uncertainties, complexity and nonlinearity in design space. After completing his doctoral degree, Ye continued at Dynamic Structures. One of his latest projects was the Atacama Cosmology Telescope, a first-of-its-kind radio telescope for Princeton University, which must be fabricated and aligned to 15 microns and a few arcseconds while in motion. Equipped with the best UBC education, Ye expanded his knowledge beyond typical structural engineering into astronomy, precision fabrications and motion controls. Working in the thin air at 5100 m above sea level, he
Juan Carlos Carvajal received his B.Sc. degree in Civil Engineering at the Industrial University of Santander (UIS) in Bucaramanga, Columbia in 1996. He received his M.Sc. in Mechanics of Soils from the National Autonomous University of Mexico (UNAM) in 2000. He also worked as a research assistant from 1971 to 2001 at the Institute of Engineering in projects related to liquefaction, dynamic response of pile groups, and evaluation of dynamic prop-
erties of soil deposits using downhole records. After his research work at UNAM, he worked as a project manager, and later as a consultant on projects related to design and construction of deep foundations, excavations, ground water control, and foundation retrofit in difficult subsoil conditions at a local company in Mexico City. Juan Carlos is currently doing his Ph.D. in Earthquake Engineering under the supervision of Professor Ventura at UBC.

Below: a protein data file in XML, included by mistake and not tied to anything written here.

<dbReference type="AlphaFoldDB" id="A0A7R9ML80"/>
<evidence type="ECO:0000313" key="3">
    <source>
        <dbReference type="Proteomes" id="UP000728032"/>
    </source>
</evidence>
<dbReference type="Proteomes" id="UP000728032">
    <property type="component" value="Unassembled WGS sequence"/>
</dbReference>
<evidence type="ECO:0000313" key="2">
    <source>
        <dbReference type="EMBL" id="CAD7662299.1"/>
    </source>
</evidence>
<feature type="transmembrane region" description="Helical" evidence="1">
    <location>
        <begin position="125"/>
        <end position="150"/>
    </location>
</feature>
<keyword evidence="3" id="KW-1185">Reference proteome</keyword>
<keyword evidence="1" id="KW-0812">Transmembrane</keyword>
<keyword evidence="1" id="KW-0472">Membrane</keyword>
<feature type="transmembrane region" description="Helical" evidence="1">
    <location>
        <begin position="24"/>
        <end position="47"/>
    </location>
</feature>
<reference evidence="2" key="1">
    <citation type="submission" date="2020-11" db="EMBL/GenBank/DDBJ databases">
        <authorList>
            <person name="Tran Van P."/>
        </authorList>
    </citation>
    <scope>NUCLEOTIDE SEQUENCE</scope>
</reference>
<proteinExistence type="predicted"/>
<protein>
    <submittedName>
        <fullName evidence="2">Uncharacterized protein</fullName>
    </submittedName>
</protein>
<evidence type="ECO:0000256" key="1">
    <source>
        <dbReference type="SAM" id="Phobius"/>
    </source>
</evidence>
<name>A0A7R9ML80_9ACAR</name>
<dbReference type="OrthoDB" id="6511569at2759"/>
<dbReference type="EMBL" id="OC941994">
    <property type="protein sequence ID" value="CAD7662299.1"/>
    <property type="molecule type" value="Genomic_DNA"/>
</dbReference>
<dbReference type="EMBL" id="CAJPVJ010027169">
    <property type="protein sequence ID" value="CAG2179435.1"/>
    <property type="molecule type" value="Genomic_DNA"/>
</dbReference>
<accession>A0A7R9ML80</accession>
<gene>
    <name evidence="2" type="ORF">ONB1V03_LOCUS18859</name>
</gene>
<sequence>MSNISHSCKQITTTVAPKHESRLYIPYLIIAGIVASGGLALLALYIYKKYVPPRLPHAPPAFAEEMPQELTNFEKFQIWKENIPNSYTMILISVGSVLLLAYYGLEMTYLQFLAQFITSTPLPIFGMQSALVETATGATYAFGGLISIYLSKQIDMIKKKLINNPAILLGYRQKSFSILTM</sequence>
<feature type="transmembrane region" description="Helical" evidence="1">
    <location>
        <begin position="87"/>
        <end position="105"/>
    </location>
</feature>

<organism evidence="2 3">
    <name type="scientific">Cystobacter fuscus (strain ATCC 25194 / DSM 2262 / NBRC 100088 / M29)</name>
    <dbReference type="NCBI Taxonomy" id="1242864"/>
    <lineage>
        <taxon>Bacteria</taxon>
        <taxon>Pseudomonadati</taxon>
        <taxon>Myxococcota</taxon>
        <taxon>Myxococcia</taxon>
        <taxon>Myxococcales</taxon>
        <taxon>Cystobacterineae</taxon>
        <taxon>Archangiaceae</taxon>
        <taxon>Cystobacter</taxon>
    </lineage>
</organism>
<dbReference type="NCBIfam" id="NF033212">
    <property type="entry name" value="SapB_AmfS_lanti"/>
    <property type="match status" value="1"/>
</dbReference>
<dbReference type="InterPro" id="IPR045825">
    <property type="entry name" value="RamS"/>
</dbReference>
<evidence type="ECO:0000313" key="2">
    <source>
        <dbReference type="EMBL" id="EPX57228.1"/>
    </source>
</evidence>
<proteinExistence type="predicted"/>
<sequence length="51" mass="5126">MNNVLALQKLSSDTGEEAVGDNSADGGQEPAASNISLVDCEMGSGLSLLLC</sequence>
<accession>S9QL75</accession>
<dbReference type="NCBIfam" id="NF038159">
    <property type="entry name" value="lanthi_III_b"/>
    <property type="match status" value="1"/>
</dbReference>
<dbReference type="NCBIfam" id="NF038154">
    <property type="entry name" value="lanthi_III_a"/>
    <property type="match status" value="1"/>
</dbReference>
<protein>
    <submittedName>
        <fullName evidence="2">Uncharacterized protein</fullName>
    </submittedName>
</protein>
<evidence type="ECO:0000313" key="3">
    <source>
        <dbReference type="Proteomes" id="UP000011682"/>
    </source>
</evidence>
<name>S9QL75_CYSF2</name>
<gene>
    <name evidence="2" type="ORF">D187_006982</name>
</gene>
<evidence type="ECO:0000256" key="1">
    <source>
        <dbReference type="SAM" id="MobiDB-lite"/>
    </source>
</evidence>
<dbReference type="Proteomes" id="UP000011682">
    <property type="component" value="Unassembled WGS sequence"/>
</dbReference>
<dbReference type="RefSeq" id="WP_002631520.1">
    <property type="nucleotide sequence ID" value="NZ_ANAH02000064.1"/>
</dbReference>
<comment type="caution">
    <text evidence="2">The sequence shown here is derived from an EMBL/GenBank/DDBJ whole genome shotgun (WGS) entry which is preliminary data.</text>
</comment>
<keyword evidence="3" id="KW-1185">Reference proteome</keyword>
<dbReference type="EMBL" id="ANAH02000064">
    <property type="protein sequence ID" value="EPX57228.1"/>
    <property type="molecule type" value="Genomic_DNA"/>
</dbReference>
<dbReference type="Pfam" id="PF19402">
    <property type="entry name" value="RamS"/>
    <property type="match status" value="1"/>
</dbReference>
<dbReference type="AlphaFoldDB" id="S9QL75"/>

His thesis is focused on seismic response of bridges with integral deckabutments, which includes calibration of finite element models using experimental tests and dynamic soilstructure interaction. His research includes static and dynamic slope stability analysis, site response analysis for retrofitting of schools in B.C., soil/structure interaction of underground structures in liquefiable soil deposits, geophysical exploration using micro-tremor
Retirement@civil At the end of May 2008, the Department of Civil Engineering offered its best wishes to Doug Smith, our long-time staff colleague, upon his retirement. Doug worked for 14 years as an
engineering technician in the department’s machine shop. During this time, he established himself as a major resource for the Materials Lab and the Structures Lab, among other areas of responsibility.
Doug also became widely known in the department for his succinct, yet insightful mastery of the email message. Since he retired, reading email has been much less interesting. We wish Doug all the best.
Ye Zhou, Ph.D., P.Eng., Sessional Lecturer